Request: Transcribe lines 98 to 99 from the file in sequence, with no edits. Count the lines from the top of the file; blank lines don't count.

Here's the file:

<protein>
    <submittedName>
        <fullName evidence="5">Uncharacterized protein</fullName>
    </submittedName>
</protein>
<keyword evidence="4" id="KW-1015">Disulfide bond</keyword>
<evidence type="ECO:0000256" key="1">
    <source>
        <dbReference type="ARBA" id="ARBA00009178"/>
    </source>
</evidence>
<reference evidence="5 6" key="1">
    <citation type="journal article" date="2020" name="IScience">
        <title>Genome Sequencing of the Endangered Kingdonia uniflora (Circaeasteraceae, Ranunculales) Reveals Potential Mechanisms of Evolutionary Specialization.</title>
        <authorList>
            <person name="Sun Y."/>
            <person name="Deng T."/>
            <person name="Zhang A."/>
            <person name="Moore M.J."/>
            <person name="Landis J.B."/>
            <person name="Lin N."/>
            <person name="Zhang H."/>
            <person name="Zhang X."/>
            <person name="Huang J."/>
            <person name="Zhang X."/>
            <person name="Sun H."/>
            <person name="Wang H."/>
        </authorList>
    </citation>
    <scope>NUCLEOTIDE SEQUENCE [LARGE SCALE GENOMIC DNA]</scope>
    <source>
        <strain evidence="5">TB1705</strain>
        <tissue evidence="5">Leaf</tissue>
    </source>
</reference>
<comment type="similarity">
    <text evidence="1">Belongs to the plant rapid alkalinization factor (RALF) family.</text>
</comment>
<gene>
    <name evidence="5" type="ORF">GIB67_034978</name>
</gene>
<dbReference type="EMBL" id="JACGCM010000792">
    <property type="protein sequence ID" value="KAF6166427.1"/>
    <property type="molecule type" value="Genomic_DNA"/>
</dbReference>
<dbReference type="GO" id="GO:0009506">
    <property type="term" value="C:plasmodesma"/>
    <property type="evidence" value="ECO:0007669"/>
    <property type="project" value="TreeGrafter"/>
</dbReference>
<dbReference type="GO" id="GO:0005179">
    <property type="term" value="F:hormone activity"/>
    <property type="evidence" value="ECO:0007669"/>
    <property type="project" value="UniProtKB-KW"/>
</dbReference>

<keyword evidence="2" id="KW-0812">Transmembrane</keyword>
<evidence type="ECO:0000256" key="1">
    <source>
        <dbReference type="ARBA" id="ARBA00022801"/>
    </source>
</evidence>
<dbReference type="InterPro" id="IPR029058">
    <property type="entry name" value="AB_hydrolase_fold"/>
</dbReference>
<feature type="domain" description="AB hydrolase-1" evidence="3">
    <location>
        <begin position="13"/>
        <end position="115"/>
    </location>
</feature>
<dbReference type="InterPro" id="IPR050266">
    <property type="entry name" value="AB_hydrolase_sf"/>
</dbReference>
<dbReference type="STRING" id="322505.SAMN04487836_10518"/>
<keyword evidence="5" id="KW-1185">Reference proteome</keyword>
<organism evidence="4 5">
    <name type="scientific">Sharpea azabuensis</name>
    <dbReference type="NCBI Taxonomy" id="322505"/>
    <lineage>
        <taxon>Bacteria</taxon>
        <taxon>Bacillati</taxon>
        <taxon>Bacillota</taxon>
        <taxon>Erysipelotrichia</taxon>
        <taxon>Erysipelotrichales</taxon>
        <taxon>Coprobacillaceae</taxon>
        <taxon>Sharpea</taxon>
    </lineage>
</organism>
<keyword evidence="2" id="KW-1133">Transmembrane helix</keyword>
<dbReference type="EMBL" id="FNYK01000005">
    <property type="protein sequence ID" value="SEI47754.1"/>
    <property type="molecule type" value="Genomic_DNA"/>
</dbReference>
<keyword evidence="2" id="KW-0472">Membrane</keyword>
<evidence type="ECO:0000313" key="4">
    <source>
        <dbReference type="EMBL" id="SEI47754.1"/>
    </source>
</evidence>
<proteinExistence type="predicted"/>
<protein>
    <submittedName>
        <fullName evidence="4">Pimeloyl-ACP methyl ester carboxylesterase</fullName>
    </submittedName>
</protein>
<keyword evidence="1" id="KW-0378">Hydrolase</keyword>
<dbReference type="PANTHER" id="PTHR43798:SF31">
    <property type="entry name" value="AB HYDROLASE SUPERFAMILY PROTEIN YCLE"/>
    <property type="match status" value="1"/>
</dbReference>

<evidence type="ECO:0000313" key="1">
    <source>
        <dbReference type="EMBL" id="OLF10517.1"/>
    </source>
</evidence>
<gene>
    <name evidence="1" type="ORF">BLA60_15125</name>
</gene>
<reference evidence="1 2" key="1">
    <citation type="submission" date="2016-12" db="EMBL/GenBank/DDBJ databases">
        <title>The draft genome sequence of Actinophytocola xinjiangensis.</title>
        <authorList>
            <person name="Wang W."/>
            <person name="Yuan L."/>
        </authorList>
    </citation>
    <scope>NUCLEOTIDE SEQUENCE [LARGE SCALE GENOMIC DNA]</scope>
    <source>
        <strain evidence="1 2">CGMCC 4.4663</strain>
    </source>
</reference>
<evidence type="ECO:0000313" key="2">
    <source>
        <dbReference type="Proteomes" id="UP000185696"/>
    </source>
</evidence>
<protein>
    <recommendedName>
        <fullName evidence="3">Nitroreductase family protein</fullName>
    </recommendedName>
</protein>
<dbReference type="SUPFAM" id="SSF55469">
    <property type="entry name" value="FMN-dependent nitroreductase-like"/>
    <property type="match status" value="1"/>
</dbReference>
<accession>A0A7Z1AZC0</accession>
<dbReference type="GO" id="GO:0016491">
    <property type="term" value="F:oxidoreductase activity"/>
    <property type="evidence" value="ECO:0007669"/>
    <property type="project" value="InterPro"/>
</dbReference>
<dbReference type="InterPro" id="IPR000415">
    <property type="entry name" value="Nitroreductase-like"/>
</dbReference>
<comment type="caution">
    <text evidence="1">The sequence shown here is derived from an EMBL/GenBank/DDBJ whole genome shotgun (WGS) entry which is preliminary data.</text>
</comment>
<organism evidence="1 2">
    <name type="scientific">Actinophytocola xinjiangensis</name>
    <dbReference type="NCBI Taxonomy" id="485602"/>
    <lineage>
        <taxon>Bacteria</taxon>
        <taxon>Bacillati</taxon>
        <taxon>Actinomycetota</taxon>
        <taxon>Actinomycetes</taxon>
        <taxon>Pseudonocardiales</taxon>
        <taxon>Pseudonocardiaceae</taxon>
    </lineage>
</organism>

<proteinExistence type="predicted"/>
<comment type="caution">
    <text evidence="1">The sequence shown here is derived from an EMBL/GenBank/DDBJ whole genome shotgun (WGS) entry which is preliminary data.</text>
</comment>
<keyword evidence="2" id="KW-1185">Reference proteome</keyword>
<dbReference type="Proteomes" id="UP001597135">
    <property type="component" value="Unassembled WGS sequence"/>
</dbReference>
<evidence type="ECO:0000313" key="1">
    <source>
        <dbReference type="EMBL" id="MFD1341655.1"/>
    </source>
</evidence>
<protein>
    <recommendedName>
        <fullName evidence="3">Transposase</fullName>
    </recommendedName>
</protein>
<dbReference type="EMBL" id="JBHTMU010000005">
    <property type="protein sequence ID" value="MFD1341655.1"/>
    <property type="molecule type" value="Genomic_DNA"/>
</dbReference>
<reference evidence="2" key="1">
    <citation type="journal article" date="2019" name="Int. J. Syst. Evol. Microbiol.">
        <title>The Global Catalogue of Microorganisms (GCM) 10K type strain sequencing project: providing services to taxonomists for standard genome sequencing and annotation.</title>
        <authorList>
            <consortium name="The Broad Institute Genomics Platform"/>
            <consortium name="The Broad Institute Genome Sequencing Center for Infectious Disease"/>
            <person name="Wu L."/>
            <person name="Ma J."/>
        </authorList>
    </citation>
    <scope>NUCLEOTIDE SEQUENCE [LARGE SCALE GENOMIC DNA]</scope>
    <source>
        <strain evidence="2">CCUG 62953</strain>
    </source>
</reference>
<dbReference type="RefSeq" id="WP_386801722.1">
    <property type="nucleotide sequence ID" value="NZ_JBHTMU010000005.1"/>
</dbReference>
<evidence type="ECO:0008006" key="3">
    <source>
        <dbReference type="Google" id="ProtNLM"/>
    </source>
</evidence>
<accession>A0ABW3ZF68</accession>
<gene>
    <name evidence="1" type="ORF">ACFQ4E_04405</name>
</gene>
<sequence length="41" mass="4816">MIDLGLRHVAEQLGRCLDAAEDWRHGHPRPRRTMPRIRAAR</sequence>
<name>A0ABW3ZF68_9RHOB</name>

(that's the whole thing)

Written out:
    </source>
</evidence>